It’s best to remove the sash from the frame before reglazing and painting it. This will prevent the window from being painted shut and give you more control during the glazing and painting process.
If any of the glass isn’t sitting flush in the glazing rabbet, try to remove the glass and clean out the gunk. If any of the muntins are warped, place a caul under them to bring them up to the surface on the glass (bend the wood, not the glass.) You can also apply a thin bead of glazing compound in the glazing rabbet to level the glass.
Use fresh putty. The best way to do this is to buy it from a place that sells a lot of it. Squeeze the outside of the container. If it is hard, skip it. Conversely, if it is too juicy, also avoid it. The consistency of glazing putty changes with varying temperature and humidity conditions. You’ll have to experiment with this to find the ideal environment for glazing.
If you are spot-glazing a sash that is vertical in a frame, use a 1” putty knife to press tablespoon sized globs of putty into the glazing rabbet. Then, position your putty knife in a corner to form the correct angled bevel and draw your line making firm contact with both the wood and glass. Do this in one continuous motion. Remove the excess putty. (If the sash is horizontal, roll the putty between your hands to form a cylinder of putty and press this into the glazing rabbet.)
If the putty sticks to the glazing knife, dip the knife in the solvent appropriate for that putty (mineral spirits for Dap-33.) If you use oil, you’ll end up with a gooey mess that will take forever to dry.
Don’t try cleaning the glass of putty residue until after the paint has dried. If you must do this, be careful not to smear the fresh putty. Use regular window cleaner (e.g., Windex) to clean up the putty residue. You can also use whiting, which is available at stained-glass supply stores. Use a soft, dry brush to lightly brush the whiting against the wet putty. This will help to accelerate the curing process.
The glazing process is not complete until the putty glazing is painted. It is crucial that a narrow band of the glass be painted, along with the putty and wood, effectively forming a cohesive blanket that unifies these elements. The purpose of painting the glass is to keep moisture from infiltrating and subsequently eroding the putty.
I like to use a 1″ sash brush to paint window sashes. Make sure your paint is viscous enough to put down a nice thick coat, but not so thick that you leave brush marks in the uncured putty. (If time permits, allow the fresh putty to skin-over before applying paint. Letting sashes cure in a hot and dry location will expedite this process.) If you’ve used Dap-33 putty, be sure to use oil-based primer. Dip the brush in the appropriate solvent (usually mineral spirits or water) for the paint you are using. Then wipe it off so your brush is moist, but not wet. This will make cleanup a lot easier. Start by painting the glazing (or inside profile.) Then move to the rails and leave the long wood grain of the stiles for last. Don’t forget to paint the tops or bottoms of the meeting rails.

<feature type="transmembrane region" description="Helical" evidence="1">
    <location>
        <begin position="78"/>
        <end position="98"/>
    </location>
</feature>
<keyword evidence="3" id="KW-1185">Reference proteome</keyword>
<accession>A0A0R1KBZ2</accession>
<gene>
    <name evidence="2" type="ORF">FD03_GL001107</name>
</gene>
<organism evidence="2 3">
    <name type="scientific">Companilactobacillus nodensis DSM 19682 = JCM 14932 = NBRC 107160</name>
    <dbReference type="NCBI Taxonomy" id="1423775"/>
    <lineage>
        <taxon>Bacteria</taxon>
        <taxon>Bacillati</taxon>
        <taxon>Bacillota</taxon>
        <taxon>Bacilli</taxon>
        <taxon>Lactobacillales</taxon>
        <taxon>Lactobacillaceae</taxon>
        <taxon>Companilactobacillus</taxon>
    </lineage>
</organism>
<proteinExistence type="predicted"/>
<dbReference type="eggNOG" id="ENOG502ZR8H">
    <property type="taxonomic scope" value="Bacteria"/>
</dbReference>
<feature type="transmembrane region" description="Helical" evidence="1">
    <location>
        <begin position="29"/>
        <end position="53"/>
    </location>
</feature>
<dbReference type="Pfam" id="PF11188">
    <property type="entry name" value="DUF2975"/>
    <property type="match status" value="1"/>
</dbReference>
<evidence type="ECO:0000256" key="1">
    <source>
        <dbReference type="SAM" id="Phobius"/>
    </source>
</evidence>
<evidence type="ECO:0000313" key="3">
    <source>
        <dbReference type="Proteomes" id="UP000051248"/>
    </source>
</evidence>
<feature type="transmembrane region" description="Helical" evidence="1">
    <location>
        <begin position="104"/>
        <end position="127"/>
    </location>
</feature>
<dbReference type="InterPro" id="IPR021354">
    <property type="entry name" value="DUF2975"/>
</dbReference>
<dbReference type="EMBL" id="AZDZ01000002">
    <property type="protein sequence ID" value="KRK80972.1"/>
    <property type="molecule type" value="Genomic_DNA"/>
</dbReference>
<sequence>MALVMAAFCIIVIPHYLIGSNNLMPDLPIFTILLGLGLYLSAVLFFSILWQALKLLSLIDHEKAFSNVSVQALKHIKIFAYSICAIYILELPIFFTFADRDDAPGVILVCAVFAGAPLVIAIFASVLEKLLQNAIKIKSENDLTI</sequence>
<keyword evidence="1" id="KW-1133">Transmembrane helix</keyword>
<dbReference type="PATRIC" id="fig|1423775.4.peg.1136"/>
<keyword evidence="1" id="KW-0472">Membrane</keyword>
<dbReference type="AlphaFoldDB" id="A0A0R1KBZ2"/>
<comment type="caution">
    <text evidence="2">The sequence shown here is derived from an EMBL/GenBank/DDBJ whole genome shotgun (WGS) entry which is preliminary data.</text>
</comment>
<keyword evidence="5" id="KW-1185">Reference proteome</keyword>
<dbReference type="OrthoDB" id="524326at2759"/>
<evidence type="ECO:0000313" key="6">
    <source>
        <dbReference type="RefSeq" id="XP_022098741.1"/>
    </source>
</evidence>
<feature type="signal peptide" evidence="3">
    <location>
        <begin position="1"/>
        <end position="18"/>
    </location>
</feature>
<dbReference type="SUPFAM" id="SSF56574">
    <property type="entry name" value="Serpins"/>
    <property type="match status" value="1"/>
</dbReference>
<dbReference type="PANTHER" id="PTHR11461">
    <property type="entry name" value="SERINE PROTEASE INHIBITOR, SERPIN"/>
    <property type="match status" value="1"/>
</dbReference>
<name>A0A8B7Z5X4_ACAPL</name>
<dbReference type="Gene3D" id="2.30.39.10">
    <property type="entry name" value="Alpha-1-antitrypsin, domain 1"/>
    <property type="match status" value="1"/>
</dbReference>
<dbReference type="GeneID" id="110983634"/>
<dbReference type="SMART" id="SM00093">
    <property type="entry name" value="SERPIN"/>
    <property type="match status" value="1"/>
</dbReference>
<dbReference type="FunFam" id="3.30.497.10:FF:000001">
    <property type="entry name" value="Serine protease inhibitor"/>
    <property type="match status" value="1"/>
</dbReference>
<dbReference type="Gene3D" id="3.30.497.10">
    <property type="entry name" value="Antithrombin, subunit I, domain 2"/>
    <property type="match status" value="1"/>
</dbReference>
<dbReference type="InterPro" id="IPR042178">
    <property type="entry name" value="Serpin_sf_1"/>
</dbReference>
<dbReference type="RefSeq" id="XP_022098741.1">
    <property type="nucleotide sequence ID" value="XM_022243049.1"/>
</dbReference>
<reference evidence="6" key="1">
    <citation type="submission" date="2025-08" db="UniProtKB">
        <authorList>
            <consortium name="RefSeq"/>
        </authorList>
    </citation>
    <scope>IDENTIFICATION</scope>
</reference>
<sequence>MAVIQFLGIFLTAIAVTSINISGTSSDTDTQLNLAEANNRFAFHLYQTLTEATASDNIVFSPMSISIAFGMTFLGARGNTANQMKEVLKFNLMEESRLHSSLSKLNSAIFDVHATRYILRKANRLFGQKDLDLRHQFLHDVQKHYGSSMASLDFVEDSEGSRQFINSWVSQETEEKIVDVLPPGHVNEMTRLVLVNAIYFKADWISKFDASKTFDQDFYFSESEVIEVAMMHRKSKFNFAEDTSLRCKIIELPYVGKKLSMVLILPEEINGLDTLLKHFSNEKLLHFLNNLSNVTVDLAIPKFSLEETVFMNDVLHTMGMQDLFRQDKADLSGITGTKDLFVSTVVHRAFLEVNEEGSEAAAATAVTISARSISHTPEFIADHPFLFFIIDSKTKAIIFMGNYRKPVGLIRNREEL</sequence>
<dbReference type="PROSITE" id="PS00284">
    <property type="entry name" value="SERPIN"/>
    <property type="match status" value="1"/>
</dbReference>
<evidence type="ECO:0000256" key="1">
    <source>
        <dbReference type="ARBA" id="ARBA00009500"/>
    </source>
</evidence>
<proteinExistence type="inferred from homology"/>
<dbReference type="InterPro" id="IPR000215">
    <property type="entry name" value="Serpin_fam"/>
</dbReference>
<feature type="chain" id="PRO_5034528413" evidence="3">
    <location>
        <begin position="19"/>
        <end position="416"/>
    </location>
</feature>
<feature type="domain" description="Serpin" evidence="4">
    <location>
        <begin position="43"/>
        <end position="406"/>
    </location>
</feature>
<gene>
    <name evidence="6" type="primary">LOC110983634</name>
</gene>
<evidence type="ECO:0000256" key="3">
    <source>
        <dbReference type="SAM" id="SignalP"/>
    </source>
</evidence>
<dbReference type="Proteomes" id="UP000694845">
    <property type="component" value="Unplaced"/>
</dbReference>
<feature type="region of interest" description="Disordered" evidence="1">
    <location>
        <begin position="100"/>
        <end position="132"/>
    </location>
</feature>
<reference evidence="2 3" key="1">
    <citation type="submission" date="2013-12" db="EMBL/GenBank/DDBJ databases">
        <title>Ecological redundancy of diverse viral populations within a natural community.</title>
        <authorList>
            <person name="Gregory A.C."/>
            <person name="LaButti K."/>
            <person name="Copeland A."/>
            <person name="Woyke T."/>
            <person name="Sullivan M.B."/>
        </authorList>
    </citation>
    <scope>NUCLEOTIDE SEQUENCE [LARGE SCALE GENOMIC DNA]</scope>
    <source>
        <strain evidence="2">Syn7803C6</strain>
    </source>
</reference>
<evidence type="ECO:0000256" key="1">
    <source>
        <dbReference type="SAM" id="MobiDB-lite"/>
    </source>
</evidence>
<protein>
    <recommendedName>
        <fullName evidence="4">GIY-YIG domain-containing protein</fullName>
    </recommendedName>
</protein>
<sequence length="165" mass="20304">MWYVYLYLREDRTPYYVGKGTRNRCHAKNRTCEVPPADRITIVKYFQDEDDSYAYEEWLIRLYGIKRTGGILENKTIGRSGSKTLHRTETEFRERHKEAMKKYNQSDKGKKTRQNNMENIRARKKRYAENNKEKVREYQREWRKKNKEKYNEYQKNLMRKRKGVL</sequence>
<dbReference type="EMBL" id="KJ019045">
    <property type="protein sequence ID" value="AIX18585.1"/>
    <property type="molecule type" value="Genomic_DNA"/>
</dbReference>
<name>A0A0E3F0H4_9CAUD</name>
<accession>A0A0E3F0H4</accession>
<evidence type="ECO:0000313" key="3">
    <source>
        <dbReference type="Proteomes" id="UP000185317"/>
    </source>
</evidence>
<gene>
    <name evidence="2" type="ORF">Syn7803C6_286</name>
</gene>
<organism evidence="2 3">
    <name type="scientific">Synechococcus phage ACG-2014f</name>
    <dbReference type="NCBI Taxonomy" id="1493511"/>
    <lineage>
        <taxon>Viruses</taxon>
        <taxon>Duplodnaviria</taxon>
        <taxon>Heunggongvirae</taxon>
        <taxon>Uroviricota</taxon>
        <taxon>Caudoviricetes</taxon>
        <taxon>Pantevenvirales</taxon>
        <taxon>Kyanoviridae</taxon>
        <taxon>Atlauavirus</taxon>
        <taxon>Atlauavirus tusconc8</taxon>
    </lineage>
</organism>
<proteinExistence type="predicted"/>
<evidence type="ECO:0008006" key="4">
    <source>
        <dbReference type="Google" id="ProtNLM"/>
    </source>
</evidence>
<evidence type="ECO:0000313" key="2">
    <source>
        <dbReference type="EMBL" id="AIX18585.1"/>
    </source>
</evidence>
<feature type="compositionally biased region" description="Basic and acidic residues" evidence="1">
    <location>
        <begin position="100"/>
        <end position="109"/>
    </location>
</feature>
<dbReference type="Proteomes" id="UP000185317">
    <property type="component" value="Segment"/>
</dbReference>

If you are using masking tape, be sure to remove the tape while the paint is still wet. You’ll have to reapply tape for the top coat.
Paint the bottom ends of the stiles on the lower sash to prevent capillary action from drawing moisture up into the end grain of the wood. This is a major source of checking and rot and by blocking the end grain with paint, the life of the sash will be prolonged. If, after priming, there are still large visible checks on the ends of the stiles, caulk them up. Also caulk any gaps on the outside sash face between the rails and stiles. For gaps larger than 1/8″, you may want to consider rebuilding the sash.
Don’t paint the bottom side of the rail on the lower sash or the jamb side of the stiles. When these get wet, an unpainted side will help them dry out. You may also want to avoid painting the wedged shape portion of the meeting rail, but be sure to sand it smooth so it releases properly after being pressed against its mate.
Paint the outside of the sash before painting the inside. Dry paint on the fresh putty will help protect the putty from becoming damaged.
One way to paint both sides of a sash during the same session is to paint one side, flip it and set the glass on on a 2″ thick piece of styrofoam slightly smaller than the size of the glass. (This only works for single, not multi-light sashes.)
If you can avoid it, don’t paint the parting strip – especially the edges, as they come in contact with the sashes. If you must paint the parting strip (for cosmetic purposes,) apply a thin coat that will dry to a smooth and hard finish. After the paint has fully cured, sand it with fine sandpaper and wax it so the sashes glide smoothly against it. If the parting strip is thick with layers of paint, you may want to consider replacing it.
Try to get as much old paint as possible off of the inside edge of the blind stop. This will help the upper sash lower all the way. Likewise, sand smooth the inside edge of the inner stop.